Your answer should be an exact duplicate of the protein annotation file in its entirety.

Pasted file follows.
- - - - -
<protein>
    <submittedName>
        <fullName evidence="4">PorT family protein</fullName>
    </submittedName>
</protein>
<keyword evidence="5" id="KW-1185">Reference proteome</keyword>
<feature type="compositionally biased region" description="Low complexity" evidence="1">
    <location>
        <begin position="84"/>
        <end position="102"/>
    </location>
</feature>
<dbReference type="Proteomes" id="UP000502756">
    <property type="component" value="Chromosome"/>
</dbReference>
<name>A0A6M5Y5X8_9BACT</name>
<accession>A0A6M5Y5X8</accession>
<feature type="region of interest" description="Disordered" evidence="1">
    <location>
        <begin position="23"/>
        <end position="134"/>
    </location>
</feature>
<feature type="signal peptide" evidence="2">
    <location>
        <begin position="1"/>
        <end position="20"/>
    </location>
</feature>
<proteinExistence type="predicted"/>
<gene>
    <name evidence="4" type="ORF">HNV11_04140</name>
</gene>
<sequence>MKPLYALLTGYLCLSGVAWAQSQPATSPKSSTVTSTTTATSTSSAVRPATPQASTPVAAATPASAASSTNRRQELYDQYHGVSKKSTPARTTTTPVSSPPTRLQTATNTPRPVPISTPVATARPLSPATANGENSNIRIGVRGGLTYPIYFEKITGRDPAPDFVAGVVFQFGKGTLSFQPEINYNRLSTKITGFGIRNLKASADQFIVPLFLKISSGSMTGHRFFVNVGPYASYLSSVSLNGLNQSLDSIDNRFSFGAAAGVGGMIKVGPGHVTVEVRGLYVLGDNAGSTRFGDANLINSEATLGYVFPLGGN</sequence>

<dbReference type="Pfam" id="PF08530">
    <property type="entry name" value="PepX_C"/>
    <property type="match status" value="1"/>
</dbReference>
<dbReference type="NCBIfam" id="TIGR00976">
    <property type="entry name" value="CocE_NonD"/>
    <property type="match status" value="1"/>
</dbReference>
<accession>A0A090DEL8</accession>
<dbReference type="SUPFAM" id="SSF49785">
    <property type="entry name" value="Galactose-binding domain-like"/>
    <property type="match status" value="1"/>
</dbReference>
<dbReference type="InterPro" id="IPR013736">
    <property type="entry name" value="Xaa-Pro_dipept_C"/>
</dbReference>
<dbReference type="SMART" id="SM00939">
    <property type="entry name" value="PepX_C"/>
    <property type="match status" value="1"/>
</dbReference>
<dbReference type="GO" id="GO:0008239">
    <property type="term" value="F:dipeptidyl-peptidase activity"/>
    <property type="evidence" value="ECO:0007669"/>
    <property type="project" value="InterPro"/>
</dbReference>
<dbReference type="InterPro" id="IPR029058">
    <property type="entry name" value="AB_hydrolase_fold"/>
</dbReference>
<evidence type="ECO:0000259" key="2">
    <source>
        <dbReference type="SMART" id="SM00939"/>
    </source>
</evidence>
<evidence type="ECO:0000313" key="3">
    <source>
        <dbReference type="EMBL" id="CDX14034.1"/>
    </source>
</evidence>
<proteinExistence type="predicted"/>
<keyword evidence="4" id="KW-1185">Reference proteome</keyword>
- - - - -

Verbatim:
<protein>
    <submittedName>
        <fullName evidence="4">PorT family protein</fullName>
    </submittedName>
</protein>
<keyword evidence="5" id="KW-1185">Reference proteome</keyword>
<feature type="compositionally biased region" description="Low complexity" evidence="1">
    <location>
        <begin position="84"/>
        <end position="102"/>
    </location>
</feature>
<dbReference type="Proteomes" id="UP000502756">
    <property type="component" value="Chromosome"/>
</dbReference>
<name>A0A6M5Y5X8_9BACT</name>
<accession>A0A6M5Y5X8</accession>
<feature type="region of interest" description="Disordered" evidence="1">
    <location>
        <begin position="23"/>
        <end position="134"/>
    </location>
</feature>
<feature type="signal peptide" evidence="2">
    <location>
        <begin position="1"/>
        <end position="20"/>
    </location>
</feature>
<proteinExistence type="predicted"/>
<gene>
    <name evidence="4" type="ORF">HNV11_04140</name>
</gene>
<sequence>MKPLYALLTGYLCLSGVAWAQSQPATSPKSSTVTSTTTATSTSSAVRPATPQASTPVAAATPASAASSTNRRQELYDQYHGVSKKSTPARTTTTPVSSPPTRLQTATNTPRPVPISTPVATARPLSPATANGENSNIRIGVRGGLTYPIYFEKITGRDPAPDFVAGVVFQFGKGTLSFQPEINYNRLSTKITGFGIRNLKASADQFIVPLFLKISSGSMTGHRFFVNVGPYASYLSSVSLNGLNQSLDSIDNRFSFGAAAGVGGMIKVGPGHVTVEVRGLYVLGDNAGSTRFGDANLINSEATLGYVFPLGGN</sequence>

<dbReference type="Pfam" id="PF08530">
    <property type="entry name" value="PepX_C"/>
    <property type="match status" value="1"/>
</dbReference>
<dbReference type="NCBIfam" id="TIGR00976">
    <property type="entry name" value="CocE_NonD"/>
    <property type="match status" value="1"/>
</dbReference>
<accession>A0A090DEL8</accession>
<dbReference type="SUPFAM" id="SSF49785">
    <property type="entry name" value="Galactose-binding domain-like"/>
    <property type="match status" value="1"/>
</dbReference>
<dbReference type="InterPro" id="IPR013736">
    <property type="entry name" value="Xaa-Pro_dipept_C"/>
</dbReference>
<dbReference type="SMART" id="SM00939">
    <property type="entry name" value="PepX_C"/>
    <property type="match status" value="1"/>
</dbReference>
<dbReference type="GO" id="GO:0008239">
    <property type="term" value="F:dipeptidyl-peptidase activity"/>
    <property type="evidence" value="ECO:0007669"/>
    <property type="project" value="InterPro"/>
</dbReference>
<dbReference type="InterPro" id="IPR029058">
    <property type="entry name" value="AB_hydrolase_fold"/>
</dbReference>
<evidence type="ECO:0000259" key="2">
    <source>
        <dbReference type="SMART" id="SM00939"/>
    </source>
</evidence>
<evidence type="ECO:0000313" key="3">
    <source>
        <dbReference type="EMBL" id="CDX14034.1"/>
    </source>
</evidence>
<proteinExistence type="predicted"/>
<keyword evidence="4" id="KW-1185">Reference proteome</keyword>